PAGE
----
Recorded: 30 May 2003
I think competition in science is generally good, if it’s constructive competition, friendly competition, rivalry as opposed to sort of destructive competition where people attack one another, try to sabotage one another.
So I think the genome project is actually less competitive than most other parts of science. I mean with a few exceptions. Obviouxly the Craig Venter versus the public. So I’m unusual because in the drosophila project, I had a grant from the genome institute and I collaborated with Craig Venter. And I was—everybody was happy in the end, I think. So it worked out very well. And I understand why the human genome may have been more complicated. But in general, genomics is less competitive because there aren’t many people who wanted to do the drosophila genome project. In fact, I didn't even want to do it. In fact, many times I would come to Cold Spring Harbor and Jim Watson would meet me on Bungtown Road. This was in the early days, the early 1990s when he was running the genome project. He said, “What’s wrong with the drosophila people. Why doesn’t anyone want to do the genome project? You should do the genome project. I need someone good in drosophila to do the genome project. Why won’t you do it?” And I said, “I’m not interested, Jim. Go find someone else.”
And it was really only in 1992, when I realized that there wasn’t going to be anyone else. And I shouldn’t complain that no one else is doing it, and that really I ought to get involved in doing it. I thought at first that I could just manage it, and get everyone else to do the work. And I could be a figurehead and not really do anything. And it ended up that I got more involved, and it took more and more of my time, which was fine. But it wasn’t like there were twenty people wanting to do the drosophila genome project. I think in most fields, maybe human was an exception, but there was John Sulston and Bob Waterston who wanted to do the worm. There weren’t like lots of other people. So it wasn’t competitive in that sense. And I think a certain amount of competitiveness drove the field forward. And I think everyone agrees, although it was unpleasant at times, the competitiveness between the public sector and Craig Venter in Celera made the project get done sooner. I don’t think anyone would think they would have the human genome now if it wasn’t for that, you know, competitiveness.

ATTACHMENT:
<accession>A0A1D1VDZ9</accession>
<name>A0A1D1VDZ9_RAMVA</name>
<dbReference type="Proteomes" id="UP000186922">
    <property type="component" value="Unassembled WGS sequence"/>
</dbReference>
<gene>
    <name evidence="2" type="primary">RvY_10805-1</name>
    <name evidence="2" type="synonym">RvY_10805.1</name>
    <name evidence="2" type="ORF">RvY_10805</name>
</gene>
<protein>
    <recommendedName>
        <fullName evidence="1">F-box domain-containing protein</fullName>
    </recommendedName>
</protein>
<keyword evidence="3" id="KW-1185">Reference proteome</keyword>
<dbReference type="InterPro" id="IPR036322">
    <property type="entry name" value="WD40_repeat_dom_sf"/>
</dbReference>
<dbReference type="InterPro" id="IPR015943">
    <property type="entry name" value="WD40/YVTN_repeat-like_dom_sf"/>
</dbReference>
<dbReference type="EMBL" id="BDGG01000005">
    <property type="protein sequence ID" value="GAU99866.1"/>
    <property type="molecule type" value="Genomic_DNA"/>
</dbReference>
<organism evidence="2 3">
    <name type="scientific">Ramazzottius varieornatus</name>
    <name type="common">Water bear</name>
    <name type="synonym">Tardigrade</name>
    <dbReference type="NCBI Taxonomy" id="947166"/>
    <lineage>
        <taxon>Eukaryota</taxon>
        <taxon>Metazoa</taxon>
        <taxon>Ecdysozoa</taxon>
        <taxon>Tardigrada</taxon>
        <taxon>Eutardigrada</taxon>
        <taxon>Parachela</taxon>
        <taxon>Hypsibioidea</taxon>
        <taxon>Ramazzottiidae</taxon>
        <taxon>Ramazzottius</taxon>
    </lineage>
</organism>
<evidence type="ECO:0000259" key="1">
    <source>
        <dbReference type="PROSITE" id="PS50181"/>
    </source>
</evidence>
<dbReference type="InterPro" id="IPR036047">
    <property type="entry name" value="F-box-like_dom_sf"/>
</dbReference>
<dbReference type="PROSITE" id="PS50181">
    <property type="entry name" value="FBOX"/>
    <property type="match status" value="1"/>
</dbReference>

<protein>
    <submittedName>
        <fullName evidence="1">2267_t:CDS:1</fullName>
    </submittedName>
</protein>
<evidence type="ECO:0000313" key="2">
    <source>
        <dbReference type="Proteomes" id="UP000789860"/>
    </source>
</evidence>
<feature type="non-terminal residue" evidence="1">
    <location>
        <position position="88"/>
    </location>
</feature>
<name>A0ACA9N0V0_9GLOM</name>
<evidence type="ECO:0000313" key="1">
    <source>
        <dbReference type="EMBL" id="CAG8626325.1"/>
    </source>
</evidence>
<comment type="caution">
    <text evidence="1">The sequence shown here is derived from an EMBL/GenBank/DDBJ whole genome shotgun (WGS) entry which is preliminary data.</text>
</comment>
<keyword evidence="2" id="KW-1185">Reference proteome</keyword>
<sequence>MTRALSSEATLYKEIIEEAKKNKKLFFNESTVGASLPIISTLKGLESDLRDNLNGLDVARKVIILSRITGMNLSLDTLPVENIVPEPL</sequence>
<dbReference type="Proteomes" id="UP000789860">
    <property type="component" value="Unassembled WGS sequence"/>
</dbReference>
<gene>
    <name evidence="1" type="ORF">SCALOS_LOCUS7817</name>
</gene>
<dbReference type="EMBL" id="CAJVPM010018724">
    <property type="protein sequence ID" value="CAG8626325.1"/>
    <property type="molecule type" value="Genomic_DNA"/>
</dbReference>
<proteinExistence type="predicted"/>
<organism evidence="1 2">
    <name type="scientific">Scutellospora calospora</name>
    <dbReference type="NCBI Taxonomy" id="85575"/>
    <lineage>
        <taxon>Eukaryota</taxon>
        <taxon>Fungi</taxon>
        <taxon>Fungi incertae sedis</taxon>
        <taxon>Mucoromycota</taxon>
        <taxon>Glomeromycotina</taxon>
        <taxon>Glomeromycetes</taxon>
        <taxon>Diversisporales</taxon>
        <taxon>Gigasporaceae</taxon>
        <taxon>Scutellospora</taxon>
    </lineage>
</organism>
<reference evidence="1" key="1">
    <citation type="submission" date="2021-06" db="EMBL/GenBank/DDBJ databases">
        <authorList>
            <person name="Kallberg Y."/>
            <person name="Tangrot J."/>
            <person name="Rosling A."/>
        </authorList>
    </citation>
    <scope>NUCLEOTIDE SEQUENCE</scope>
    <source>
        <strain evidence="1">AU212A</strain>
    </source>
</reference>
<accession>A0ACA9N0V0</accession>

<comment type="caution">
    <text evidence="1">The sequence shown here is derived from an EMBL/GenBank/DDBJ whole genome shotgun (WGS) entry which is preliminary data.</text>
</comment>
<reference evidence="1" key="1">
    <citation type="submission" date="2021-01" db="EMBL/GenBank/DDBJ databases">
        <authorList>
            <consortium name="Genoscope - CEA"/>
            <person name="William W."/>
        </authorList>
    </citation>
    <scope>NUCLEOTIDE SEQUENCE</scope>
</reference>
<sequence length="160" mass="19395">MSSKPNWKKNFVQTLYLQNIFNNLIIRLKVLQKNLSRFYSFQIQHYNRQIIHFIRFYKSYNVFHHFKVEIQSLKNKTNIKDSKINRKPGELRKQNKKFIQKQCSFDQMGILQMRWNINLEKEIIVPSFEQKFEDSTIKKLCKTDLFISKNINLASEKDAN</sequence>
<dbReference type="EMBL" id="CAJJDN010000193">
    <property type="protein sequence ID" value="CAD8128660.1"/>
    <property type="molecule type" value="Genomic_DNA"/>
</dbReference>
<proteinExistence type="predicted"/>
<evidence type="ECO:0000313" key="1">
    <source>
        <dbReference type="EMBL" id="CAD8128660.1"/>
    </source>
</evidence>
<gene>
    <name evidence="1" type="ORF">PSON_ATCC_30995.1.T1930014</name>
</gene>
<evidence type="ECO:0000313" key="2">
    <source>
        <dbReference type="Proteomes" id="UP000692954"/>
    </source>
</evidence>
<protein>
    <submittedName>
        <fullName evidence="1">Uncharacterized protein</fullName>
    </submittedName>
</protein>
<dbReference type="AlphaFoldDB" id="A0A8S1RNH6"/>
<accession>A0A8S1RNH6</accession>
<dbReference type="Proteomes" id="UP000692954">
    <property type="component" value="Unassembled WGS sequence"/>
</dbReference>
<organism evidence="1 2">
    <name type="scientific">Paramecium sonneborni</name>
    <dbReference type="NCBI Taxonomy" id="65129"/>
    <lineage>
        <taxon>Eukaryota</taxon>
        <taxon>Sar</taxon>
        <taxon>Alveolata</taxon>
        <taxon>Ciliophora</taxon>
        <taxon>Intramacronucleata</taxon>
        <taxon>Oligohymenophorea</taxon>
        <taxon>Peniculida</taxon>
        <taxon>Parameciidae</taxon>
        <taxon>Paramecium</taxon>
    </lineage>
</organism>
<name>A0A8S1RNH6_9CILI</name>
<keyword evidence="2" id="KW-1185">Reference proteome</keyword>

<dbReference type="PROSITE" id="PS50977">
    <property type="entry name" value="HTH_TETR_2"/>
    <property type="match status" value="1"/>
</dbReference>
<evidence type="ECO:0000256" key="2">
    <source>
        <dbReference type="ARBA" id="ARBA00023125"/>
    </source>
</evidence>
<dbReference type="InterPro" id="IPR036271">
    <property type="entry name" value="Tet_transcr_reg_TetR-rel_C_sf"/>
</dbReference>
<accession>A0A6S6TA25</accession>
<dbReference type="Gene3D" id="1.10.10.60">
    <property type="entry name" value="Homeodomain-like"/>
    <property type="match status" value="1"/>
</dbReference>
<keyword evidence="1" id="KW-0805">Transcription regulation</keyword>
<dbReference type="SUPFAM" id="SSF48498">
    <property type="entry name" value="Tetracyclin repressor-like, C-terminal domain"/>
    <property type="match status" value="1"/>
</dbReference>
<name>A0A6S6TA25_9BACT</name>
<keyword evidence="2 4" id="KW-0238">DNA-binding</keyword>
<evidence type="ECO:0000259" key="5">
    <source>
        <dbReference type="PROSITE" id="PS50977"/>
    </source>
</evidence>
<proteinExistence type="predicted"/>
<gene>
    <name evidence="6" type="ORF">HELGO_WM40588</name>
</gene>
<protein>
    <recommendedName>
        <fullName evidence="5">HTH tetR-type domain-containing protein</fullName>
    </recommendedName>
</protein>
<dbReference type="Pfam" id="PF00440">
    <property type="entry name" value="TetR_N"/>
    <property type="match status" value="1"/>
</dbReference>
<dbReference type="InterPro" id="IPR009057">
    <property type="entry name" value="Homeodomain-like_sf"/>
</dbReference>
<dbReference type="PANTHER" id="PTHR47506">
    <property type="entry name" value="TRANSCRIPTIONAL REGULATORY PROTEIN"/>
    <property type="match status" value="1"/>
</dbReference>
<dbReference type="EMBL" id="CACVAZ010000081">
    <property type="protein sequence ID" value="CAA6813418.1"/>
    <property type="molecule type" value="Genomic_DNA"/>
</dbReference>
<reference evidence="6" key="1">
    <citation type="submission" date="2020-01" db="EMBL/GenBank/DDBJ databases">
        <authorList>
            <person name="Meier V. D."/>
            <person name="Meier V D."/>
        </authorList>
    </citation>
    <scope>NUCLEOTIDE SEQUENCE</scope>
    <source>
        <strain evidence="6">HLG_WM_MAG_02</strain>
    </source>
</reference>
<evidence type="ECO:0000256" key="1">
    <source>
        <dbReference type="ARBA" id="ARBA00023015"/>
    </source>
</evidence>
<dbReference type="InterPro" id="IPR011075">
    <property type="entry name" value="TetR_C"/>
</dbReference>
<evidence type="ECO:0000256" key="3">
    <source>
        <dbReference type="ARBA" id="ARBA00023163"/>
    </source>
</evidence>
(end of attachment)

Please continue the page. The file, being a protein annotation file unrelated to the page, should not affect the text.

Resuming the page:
Certain people’s lives might have been more pleasant. They would have had more times to spend with their families, and they would have been more relaxed and less stressed out. But I think it made the project go faster.
Gerald Rubin is a geneticist, molecular and cell biologist. As Director of the Berkeley Drosophila Genome Project, he led the sequencing of the entire fruit fly genome. Currently, as Vice President and Director of the Janelia Farm Research Campus at the Howard Hughes Medical Institute in Ashburn, Virginia, his research focus is on developing the biological and computer tools that are capable of analyzing and displaying the vast amount of information available from the genomic DNA sequencing of the fruit fly. He uses these advanced techniques to decipher gene regulation and expression at a genome-wide level in Drosophila and determine the function of certain fruit fly genes.
Gerald Rubin is also a professor of Genetics and Development at the University of California, Berkeley. He came to Cold Spring Harbor Laboratory as an URP (Undergraduate Research Program) in the early 70’s working under Lionel Crawford and Ray Gesteland before moving to Cambridge to earn his Ph.D. in molecular biology. He did postdoctoral work at Stanford University School of Medicine and became an assistant professor of biological chemistry at Harvard Medical School prior to commencing his genetics professorship at Berkeley in 1983.
Gerald Rubin is a member of the National Academy of Sciences and the Institute of Medicine. Among the awards he has received is the American Chemical Society Eli Lilly Award in biological chemistry.